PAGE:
Archive for January, 2016

An exercise in technique

Most instruction in watercolor is in the form of a step-by-step demonstration.  I don’t find these particularly helpful.   Very often what the artist says is the color he or she is using.   What particularly bothers me is the step-by-step demonstration begins after there has been a very careful drawing on the paper.   So the demonstration is really about coloring a given drawing.  Furthermore, the teacher is often a very accomplished draftsperson like Joseph Zbukvic, and, until you can draw like him, you will never have a painting like his.  John Yardley is another person who draws well and then puts what looks like sloppy washes over it.

There are two major schools of watercolor:  1.  the Three Washes  School starts with light wash over most of the drawing while reserving dry paper for the lightest light and highlights. This is left to dry very completely.   Mdark swatchesaybe this first wash is divided into a top and bottom wash.  Then mid tones are put in and finally the darks.  The point is that the drawing is “colored” inside the lines.   I’ve not been very detailed about this because  I am not talking about that sort of approach here although I appreciate it, particularly historically since it goes back to the origins of watercolor in the Romantic Era in art (after the Neoclassical era.)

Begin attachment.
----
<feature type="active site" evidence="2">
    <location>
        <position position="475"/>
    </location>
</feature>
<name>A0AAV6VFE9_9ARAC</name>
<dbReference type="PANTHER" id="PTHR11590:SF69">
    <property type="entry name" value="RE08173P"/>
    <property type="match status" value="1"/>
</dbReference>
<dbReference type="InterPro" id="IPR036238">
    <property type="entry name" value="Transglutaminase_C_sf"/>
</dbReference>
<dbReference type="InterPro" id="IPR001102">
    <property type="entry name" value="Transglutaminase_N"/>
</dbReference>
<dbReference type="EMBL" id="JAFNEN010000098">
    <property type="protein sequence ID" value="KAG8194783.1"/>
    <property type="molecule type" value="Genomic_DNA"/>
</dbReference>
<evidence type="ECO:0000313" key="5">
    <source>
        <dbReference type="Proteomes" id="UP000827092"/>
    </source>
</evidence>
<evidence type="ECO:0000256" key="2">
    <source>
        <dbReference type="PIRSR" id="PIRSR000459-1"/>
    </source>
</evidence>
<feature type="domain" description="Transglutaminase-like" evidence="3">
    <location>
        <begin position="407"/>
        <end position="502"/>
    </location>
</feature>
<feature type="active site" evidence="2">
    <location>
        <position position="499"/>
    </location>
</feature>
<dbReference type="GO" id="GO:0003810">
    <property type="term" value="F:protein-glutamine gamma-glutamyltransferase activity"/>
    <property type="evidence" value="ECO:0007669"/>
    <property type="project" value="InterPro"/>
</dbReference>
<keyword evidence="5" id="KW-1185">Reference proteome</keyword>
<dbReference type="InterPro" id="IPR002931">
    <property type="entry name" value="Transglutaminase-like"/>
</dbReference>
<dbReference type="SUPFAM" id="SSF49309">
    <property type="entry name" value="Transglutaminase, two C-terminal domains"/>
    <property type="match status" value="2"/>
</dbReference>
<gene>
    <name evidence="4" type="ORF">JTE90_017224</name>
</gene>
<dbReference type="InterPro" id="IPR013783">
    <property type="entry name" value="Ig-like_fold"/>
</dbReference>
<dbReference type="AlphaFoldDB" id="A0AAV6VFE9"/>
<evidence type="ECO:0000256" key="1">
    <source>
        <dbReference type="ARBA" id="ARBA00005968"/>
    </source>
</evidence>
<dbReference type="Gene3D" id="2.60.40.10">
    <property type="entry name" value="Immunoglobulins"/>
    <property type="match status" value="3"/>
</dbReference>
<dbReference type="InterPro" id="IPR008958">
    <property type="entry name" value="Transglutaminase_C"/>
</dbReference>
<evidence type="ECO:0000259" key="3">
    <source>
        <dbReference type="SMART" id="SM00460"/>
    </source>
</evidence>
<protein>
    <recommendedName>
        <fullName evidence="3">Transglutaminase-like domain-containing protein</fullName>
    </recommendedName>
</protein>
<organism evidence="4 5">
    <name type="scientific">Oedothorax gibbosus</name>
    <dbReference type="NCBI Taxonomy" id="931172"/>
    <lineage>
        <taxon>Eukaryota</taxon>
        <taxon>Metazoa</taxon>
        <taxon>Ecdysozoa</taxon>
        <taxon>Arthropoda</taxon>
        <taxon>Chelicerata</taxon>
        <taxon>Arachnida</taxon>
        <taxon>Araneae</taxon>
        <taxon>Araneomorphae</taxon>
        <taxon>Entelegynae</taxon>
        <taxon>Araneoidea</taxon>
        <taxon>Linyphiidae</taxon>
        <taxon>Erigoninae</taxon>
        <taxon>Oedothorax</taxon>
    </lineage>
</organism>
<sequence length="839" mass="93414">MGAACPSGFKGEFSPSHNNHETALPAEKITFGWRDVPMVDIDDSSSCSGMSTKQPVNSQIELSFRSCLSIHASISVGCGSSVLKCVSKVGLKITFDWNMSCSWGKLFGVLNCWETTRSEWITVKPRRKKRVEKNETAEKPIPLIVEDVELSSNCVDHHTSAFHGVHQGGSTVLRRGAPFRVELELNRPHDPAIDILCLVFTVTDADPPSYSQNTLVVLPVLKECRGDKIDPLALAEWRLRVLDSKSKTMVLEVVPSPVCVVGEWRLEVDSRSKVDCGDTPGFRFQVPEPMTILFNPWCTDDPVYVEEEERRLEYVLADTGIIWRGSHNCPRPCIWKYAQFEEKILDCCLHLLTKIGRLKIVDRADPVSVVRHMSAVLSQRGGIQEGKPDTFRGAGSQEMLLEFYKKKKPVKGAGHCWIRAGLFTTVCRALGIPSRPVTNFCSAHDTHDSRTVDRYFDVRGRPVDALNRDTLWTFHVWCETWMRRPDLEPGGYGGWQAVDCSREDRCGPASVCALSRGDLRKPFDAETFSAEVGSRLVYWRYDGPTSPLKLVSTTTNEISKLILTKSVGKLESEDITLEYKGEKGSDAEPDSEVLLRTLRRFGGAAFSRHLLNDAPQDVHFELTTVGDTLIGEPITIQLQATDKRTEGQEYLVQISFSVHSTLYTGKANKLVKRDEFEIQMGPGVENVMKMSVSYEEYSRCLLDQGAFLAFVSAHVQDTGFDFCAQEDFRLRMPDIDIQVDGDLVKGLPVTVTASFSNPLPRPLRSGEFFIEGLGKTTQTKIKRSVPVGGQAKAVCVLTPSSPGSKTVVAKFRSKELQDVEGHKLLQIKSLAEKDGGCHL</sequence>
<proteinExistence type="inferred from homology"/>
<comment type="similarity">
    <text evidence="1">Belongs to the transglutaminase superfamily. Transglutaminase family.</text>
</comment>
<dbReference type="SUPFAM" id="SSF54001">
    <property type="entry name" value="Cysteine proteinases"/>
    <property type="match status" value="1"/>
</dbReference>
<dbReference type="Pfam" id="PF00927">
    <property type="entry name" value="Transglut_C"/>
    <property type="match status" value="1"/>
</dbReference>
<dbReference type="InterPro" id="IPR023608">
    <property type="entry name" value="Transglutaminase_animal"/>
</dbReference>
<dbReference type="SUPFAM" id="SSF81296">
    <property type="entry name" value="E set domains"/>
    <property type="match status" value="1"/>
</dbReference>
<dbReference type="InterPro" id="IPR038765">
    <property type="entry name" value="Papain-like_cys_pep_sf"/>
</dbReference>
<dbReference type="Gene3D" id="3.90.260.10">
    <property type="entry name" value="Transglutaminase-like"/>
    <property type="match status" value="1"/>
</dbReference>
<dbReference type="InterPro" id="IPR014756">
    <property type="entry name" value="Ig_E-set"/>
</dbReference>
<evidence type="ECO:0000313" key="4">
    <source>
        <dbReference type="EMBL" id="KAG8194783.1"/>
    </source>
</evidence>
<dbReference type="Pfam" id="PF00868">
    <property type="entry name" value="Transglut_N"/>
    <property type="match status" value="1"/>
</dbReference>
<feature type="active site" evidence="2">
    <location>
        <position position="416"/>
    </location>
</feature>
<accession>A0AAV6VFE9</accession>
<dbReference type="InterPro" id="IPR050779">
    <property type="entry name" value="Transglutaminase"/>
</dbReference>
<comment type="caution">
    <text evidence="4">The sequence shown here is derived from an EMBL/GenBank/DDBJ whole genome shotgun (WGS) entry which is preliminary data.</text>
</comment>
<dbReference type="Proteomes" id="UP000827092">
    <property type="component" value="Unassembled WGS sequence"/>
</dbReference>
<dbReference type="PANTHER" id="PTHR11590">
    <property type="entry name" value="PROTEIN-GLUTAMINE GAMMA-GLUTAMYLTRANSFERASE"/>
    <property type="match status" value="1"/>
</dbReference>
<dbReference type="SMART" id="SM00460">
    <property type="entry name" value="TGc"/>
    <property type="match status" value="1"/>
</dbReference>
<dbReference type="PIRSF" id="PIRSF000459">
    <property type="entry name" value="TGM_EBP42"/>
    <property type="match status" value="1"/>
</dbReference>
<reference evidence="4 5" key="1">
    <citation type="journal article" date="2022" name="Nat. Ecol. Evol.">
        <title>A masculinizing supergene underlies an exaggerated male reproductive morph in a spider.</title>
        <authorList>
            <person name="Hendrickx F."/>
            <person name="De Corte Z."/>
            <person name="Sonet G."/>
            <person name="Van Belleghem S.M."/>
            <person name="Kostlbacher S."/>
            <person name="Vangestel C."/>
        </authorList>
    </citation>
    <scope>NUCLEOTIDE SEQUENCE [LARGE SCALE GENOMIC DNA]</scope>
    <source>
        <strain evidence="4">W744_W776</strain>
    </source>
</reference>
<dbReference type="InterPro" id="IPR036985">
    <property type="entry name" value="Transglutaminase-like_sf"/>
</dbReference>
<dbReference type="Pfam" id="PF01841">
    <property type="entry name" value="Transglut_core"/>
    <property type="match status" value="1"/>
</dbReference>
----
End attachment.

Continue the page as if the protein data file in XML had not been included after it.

2.  The Wet-in-wet. “juicy”, “watery” approach.  This is the approach that I am interested in myself.  It is, more or less, post-impressionistic  like Matisse, Cezanne, Bonnard, Vuillard or even the fauvists.  That is, the neoclassical approach that “rounds the form” by carefully creating a shadow side is not followed.  Cezanne is commonly said to have changed hue rather than tone to indicate a shadow-side of a subject.  That is, he did not darken the “form hue” to make a shadow, he changed the hue on the form.  Bonnard tried to always use warm and cool hues in every passage in his approach although Cezanne did not.

It was also discovered that you can use “spots” of color and leave a lot of reserved paper blank (white).  That is, it didn’t matter if you didn’t finish “coloring” something like a nose.

Once you have a dark enough outline to a form what was discovered was that inside and around that contour line you could play with color to make combinations that were attractive, and it read just as legibly as if you had studiously tried to capture a color likeness.  Cezanne and Bonnard worked on many canvases at the same time because they could then use a color that they had mixed and liked everywhere.

In addition, what is being emphasized is the light (with lots of reserved paper even little sparkles of white pits all over) not the dark.